ADL’s Audit of Anti-Semitic Incidents has documented an 86 percent increase in reported incidents at colleges and universities – from 108 incidents in 2016 to 201 incidents in 2018. 

In fact, campus anti-Semitic incidents accounted for more than 10 percent of the total anti-Semitic incidents reported to ADL in the U.S. in 2018. 

Likewise, a 2016 Brandeis University study stated: “On many campuses more than one third of Jewish students feel at least a little uncomfortable expressing their opinions about the Israeli-Palestinian conflict.”  

While most incidents of anti-Semitism on campus are unrelated to anti-Israel activity, the Department of Education and the Department of Justice should have the authority to investigate instances in which anti-Israel activity – including anti-Semitic stereotypes and anti-Israel or anti-Zionist expressions coded as political discourse – cross the line to targeted, intentional, discriminatory intimidation and harassment of Jewish students and university leaders do not respond appropriately.

What is the IHRA definition?

At its most basic, the IHRA defines anti-Semitism as hatred toward Jews. This includes “rhetorical and physical manifestations of anti-Semitism … directed toward Jewish people or non-Jewish individuals and/or their property, toward Jewish community institutions and religious facilities.”

The IHRA definition has been adopted by more than 20 countries, government entities, U.S. states and cities, and is supported or endorsed by a number of other entities including the European Union and the U.N. Secretary General.

The IHRA offers a broad, inclusive, non-binding working definition covering classic and current displays of anti-Semitism. This includes when criticism of Israel crosses the line from fair critique of the policies of the Israeli government into the delegitimization of the Jewish State, which is unequivocally anti-Semitic.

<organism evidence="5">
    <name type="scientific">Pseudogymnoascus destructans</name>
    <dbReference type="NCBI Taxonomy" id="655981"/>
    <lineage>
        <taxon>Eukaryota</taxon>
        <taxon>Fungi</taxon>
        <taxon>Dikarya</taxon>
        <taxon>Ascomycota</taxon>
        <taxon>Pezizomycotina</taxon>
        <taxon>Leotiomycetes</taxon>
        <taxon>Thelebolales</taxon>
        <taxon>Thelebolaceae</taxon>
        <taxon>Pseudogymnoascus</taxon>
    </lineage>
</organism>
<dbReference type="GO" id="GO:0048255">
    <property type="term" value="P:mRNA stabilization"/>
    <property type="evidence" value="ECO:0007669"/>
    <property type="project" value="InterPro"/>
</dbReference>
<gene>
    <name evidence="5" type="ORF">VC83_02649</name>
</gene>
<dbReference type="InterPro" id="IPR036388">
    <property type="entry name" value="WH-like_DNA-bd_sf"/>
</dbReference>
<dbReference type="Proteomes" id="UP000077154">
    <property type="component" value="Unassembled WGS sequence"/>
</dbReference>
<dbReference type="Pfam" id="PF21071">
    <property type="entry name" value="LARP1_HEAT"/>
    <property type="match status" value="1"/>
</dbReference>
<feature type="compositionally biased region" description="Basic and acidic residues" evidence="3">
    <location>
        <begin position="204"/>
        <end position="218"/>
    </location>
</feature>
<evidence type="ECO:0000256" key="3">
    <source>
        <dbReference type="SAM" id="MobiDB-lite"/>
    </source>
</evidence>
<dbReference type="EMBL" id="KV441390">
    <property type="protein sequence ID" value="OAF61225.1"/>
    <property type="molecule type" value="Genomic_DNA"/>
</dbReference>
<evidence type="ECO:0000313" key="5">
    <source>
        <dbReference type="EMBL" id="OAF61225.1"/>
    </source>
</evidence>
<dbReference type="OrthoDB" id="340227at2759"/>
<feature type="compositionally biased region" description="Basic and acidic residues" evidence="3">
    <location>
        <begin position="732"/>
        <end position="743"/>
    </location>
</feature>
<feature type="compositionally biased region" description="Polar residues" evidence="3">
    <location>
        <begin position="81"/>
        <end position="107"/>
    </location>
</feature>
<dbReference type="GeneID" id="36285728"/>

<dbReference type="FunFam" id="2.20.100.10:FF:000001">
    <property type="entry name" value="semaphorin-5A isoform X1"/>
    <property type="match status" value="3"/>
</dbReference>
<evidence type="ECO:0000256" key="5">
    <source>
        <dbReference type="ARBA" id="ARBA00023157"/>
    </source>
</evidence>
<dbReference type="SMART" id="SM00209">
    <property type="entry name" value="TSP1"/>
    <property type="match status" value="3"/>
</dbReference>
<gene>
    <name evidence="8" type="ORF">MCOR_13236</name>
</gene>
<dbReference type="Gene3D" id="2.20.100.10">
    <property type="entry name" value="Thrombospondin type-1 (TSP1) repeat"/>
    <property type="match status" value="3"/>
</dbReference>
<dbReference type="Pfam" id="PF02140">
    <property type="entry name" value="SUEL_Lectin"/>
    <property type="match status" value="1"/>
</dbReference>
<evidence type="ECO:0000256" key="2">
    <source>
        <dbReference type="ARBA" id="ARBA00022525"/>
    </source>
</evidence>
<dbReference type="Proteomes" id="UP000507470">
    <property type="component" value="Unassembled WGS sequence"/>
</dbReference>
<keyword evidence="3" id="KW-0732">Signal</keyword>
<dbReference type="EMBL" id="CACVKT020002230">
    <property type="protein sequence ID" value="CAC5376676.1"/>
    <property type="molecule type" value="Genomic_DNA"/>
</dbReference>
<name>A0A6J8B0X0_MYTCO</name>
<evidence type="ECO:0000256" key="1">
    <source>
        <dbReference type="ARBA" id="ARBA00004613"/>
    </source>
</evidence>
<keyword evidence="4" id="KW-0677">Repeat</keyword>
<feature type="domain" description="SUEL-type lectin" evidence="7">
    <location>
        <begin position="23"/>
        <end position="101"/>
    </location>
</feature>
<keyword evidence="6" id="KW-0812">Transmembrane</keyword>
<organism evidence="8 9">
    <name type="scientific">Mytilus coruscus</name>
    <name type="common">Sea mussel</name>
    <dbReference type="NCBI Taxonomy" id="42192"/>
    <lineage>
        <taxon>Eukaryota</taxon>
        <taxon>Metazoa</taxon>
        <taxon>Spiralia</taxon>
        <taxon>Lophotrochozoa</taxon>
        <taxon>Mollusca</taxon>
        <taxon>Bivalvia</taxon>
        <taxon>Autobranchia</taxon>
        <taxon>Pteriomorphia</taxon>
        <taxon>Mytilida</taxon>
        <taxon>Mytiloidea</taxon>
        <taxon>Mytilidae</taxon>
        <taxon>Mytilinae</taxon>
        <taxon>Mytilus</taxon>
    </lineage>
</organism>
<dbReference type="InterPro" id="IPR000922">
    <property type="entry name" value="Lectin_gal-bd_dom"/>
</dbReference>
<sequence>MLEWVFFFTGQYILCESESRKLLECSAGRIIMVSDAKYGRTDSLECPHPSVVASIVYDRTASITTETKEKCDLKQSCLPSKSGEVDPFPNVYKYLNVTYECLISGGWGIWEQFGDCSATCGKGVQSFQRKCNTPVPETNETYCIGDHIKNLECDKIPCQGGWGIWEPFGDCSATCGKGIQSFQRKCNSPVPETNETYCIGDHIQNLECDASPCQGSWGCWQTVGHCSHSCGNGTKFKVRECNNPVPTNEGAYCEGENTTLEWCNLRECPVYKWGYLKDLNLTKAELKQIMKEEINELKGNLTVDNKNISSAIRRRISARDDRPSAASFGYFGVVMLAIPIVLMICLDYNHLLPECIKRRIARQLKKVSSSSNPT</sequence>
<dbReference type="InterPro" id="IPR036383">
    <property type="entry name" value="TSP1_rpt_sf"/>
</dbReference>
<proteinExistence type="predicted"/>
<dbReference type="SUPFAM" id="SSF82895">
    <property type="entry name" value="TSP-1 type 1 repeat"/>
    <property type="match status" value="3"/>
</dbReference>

Does this mean that Jews will be defined under Title VI as a “nationality”?

No, the Executive Order does not define Jews as a nationality. The EO asserts that “it shall be the policy of the executive Branch” to enforce Title VI of the Civil Rights Act of 1964.

Title VI is one of the most important federal education anti-discrimination statutes. But it only prohibits discrimination on the basis of race, color, or national origin.  

Both the Department of Justice and the Department of Education previously concluded that Title VI also prohibits discrimination against Jews, Muslims, Sikhs, and members of other religious groups when the discrimination is based on the group’s actual or perceived shared ancestry or ethnic characteristics – or when the discrimination is based on actual or perceived citizenship or residence in a country whose residents share a dominant religion or a distinct religious identity.  This EO affirms that determination.

Is the White House asserting that Jews are a race? 

The White House’s order does not define Jews as a race, but it does identify Jewish Americans as a protected class who, like other minority students on campus, should not be subjected to harassment, intimidation and discrimination.

During the Obama Administration, the Department of Education determined that religions qualify for protection under Title VI on the basis of ancestry. Is this new EO anything different?

The EO does not break new ground legally. 

In October 2010, the Department of Education Office for Civil Rights (OCR) sent a letter to schools across the country announcing they would be enforcing their inclusive reading of Title VI authority – and emphasized new responsibilities for schools under this interpretation.  

However, the Office for Civil Rights did not provide guidance on what constitutes anti-Semitism.  

The new Executive Order provides a reference point that can be useful in these cases, including instances when targeted, discriminatory anti-Semitic conduct may be couched as anti-Israel or anti-Zionist.